• World shipbuilding industry in 2003
    The shipping industry is experiencing a new boom. Last year, the delivery of newbuildings was up by more than 9% amounting to 31.4 mn register tons, the largest tonnage delivered since the mid-70-ies. In 1975 the world's shipyards delivered to customers ships 34.2 mn register tons (or 60 mn dwt) in total, an unprecedented record so far. At present, the overall orderbook amounts to 2,416 cargo ships 140.2 mn dwt in total. Most of the newbuildings are scheduled for delivery in 2005. Over half of this fleet in terms of tonnage is tankers (53.3%), followed by bulkers (26.5%) and containerships (17.5%). The small remaining share is general cargo carriers, including reefer ships (1.6%) and ro-ro carriers (1.1%). However, in terms of units the two latter ship types are responsible for a far more significant share of 14%.
  • Financing shipbuilding in Russia: problems and possible solutions
    The Russian shipbuilding industry is having difficulties meeting the high demand of the national ship owners in new ships due to the limited possibilities it has and the conditions it has to work under. The main reasons are the difficult financial situation of the yards, the specific taxation and banking systems in Russia, and the limited financial resources the country's ship owners have at their disposal. The major Russian shipyards are Baltic and Admiralty shipyards in St. Petersburg that can build ships up to 60,000-70,000dwt, Yantar in Kaliningrad and Severnaya Verf in St. Petersburg with capacities to build ships up to 15,000dwt, Vyborg Shipyard with capacities to build ships up to 10,000-12,000dwt but focused mainly on drilling rigs construction. Also, the Severodvinsk-based Sevmash has large potential - but no experience - to build ships up to 70,000-80,000dwt.
  • State support for national shipbuilding
    At present, the national shipbuilding industry incorporates some 100 yards and industrial facilities and 50 research centers and design bureaus. The industry employs about 220 thousand of specialists. In 2002, the production output was worth 40 bn rubles, foreign orders accounting for 60%, state order for 35% and orders for the home market for 5%. The relatively significant share of export deliveries means the Russian yards are still competitive in the global market. However, the existing facilities are utilized at no more than 25% while the key assets in active use are 70% worn out. The situation was mainly caused by the absence of economic conditions for building ships for the home market in Russia. Russian yards need equal crediting, tax and customs conditions with their foreign counterparts when building ships to fly the Russian flag. Every year Russian shipping companies place abroad orders for building no less than 20-25 sea-going vessels with a displacement of up to 65,000 tons worth no less than $400 mn. These ships could be built at Russian yards if the crediting conditions, taxes and customs dues did not raise the final construction costs for Russian customers by 20-25%.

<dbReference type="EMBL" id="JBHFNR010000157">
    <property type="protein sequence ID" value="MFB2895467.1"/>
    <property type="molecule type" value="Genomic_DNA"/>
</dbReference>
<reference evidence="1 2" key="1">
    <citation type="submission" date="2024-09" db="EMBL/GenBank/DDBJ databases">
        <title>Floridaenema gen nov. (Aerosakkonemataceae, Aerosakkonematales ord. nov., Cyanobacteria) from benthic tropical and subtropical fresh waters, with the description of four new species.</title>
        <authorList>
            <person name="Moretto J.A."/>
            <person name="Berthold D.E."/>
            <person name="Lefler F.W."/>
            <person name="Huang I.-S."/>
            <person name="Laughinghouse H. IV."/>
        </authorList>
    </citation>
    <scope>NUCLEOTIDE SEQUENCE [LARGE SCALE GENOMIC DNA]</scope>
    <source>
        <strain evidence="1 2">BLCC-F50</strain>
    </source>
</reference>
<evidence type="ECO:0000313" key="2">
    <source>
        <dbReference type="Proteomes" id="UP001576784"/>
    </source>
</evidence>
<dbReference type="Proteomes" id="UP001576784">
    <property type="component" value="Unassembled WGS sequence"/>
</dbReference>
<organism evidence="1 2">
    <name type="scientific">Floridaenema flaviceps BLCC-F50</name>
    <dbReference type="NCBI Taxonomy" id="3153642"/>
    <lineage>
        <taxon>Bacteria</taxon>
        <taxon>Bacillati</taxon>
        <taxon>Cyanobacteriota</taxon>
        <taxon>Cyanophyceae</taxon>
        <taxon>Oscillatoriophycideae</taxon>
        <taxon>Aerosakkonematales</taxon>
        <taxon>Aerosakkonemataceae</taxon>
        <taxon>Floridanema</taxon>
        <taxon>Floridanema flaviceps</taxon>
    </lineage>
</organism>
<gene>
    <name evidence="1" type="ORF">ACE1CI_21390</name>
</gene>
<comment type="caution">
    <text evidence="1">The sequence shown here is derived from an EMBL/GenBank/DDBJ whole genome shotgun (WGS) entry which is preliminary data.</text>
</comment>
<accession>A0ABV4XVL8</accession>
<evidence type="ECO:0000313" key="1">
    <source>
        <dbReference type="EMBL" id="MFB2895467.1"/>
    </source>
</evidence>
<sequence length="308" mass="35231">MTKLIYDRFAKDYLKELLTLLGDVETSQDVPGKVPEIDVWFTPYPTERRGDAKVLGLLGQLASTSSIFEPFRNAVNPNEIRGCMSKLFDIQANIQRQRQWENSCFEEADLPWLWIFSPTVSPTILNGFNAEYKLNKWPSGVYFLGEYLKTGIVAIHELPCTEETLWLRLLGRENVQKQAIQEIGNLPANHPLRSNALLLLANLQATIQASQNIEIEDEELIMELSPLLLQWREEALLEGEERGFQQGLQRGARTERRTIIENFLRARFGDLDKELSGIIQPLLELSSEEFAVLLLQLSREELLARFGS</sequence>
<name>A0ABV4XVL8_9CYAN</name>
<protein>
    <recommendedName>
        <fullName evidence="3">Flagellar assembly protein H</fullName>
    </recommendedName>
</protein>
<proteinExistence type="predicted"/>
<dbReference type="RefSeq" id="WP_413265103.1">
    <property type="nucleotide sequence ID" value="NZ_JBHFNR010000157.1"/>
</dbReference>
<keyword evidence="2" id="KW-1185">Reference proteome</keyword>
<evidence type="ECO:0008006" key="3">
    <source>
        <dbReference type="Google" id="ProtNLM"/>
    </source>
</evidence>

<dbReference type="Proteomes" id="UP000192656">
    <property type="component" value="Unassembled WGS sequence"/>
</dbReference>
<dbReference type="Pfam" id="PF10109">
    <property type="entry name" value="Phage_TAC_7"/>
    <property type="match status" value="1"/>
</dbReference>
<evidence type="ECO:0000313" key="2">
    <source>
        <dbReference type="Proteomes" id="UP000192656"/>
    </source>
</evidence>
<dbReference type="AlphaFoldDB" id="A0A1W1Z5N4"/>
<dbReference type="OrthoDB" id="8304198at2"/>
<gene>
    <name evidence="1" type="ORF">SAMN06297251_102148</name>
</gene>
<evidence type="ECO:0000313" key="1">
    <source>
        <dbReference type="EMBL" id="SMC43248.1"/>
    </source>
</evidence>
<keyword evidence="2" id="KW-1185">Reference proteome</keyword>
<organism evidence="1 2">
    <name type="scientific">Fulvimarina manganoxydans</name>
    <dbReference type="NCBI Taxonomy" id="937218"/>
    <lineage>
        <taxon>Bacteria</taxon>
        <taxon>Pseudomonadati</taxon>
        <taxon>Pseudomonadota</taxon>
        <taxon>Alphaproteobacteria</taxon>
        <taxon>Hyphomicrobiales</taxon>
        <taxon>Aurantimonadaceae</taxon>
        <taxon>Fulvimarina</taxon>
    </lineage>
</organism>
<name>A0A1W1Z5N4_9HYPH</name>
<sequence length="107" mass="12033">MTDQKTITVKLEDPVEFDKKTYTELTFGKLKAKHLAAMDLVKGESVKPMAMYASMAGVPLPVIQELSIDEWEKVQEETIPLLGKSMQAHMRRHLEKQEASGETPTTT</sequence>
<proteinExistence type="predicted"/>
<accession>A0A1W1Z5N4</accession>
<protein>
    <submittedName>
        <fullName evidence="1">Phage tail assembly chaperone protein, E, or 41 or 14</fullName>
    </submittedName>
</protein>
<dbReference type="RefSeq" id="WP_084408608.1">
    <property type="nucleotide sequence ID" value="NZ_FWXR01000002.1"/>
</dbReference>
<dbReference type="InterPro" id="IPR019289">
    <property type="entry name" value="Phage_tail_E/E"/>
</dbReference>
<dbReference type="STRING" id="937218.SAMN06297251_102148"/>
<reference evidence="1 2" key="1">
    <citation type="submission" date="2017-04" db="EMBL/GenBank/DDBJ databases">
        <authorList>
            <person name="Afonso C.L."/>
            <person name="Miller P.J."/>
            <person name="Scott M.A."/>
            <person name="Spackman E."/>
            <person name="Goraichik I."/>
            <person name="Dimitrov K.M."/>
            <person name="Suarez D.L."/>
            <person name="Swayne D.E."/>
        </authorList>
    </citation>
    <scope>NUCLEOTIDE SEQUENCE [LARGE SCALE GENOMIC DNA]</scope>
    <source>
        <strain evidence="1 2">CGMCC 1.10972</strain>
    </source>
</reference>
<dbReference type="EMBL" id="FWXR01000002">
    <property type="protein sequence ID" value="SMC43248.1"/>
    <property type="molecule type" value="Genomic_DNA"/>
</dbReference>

• China claims leadership in global shipbuilding
    In 1998, China accounted for 2.5% of the global shipbuilding market, in 2000 for 5.6% and in 2002 for 12.6%. As the country's shipyards for the first time were awarded foreign orders for an impressive sum of $2.2 bn, western experts forecasted that China's share of the market may grow to 15% within 5 years. However, it looks like China's shipbuilding industry may make it as early as this year. Those at the top of the country's shipbuilding industry believe China will be responsible for 30% to 40% of the world's market by 2015. At present, there are some 2 thousand shipbuilding and related companies in the country. There are plans to build the world's largest shipyard near Shanghai. There are also plans to develop a shipyard with two docks capable of building ships up to 300,000dwt in Guangzhou, which is to become the major shipbuilding center in South China.
  • 90th Anniversary of Nevsky Shipyard
    Nevsky Shipyard originates from Schlisselburg ship-repair docks put into operation on the 6th of November, 1913. Today Nevsky Shipyard production facilities include the following: - hull construction; - mechanical construction; - machinery construction. During the last 50 years 256 vessels of different types and application have been built. The shipyard is now the only company in Russia producing slip equipment. In 1994 Nevsky Shipyard was the first Russian enterprise to start construction of 'river-sea' class dry-cargo motor ships.
  • Croatian shipbuilding industry